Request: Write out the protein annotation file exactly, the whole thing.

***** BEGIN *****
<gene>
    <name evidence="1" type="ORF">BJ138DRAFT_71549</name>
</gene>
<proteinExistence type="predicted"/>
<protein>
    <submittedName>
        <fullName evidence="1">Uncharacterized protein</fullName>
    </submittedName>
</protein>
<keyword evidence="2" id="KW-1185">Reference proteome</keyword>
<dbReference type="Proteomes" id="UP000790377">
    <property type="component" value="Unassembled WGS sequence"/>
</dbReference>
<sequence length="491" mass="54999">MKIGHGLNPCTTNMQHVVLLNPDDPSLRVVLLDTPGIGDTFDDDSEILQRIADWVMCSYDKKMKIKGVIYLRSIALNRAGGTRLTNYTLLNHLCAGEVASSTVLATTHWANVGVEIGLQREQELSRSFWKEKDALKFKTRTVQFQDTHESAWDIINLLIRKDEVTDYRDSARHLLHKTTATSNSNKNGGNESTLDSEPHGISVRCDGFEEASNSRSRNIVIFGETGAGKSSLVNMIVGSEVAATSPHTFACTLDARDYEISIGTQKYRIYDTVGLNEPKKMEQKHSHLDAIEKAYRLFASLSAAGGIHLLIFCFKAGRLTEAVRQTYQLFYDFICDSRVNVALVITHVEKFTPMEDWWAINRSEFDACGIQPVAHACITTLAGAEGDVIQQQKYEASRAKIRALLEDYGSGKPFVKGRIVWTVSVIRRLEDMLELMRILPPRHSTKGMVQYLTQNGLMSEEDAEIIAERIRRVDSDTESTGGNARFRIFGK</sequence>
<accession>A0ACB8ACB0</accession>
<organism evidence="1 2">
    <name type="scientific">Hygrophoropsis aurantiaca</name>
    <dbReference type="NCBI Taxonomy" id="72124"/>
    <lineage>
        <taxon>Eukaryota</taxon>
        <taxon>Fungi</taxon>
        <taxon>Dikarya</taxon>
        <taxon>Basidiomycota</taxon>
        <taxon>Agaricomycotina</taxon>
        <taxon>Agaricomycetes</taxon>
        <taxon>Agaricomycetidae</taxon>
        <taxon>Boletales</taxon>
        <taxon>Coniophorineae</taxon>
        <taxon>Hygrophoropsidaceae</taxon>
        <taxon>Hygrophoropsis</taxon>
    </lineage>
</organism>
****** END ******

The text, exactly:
<gene>
    <name evidence="1" type="ORF">BJ138DRAFT_71549</name>
</gene>
<proteinExistence type="predicted"/>
<protein>
    <submittedName>
        <fullName evidence="1">Uncharacterized protein</fullName>
    </submittedName>
</protein>
<keyword evidence="2" id="KW-1185">Reference proteome</keyword>
<dbReference type="Proteomes" id="UP000790377">
    <property type="component" value="Unassembled WGS sequence"/>
</dbReference>
<sequence length="491" mass="54999">MKIGHGLNPCTTNMQHVVLLNPDDPSLRVVLLDTPGIGDTFDDDSEILQRIADWVMCSYDKKMKIKGVIYLRSIALNRAGGTRLTNYTLLNHLCAGEVASSTVLATTHWANVGVEIGLQREQELSRSFWKEKDALKFKTRTVQFQDTHESAWDIINLLIRKDEVTDYRDSARHLLHKTTATSNSNKNGGNESTLDSEPHGISVRCDGFEEASNSRSRNIVIFGETGAGKSSLVNMIVGSEVAATSPHTFACTLDARDYEISIGTQKYRIYDTVGLNEPKKMEQKHSHLDAIEKAYRLFASLSAAGGIHLLIFCFKAGRLTEAVRQTYQLFYDFICDSRVNVALVITHVEKFTPMEDWWAINRSEFDACGIQPVAHACITTLAGAEGDVIQQQKYEASRAKIRALLEDYGSGKPFVKGRIVWTVSVIRRLEDMLELMRILPPRHSTKGMVQYLTQNGLMSEEDAEIIAERIRRVDSDTESTGGNARFRIFGK</sequence>
<accession>A0ACB8ACB0</accession>
<organism evidence="1 2">
    <name type="scientific">Hygrophoropsis aurantiaca</name>
    <dbReference type="NCBI Taxonomy" id="72124"/>
    <lineage>
        <taxon>Eukaryota</taxon>
        <taxon>Fungi</taxon>
        <taxon>Dikarya</taxon>
        <taxon>Basidiomycota</taxon>
        <taxon>Agaricomycotina</taxon>
        <taxon>Agaricomycetes</taxon>
        <taxon>Agaricomycetidae</taxon>
        <taxon>Boletales</taxon>
        <taxon>Coniophorineae</taxon>
        <taxon>Hygrophoropsidaceae</taxon>
        <taxon>Hygrophoropsis</taxon>
    </lineage>
</organism>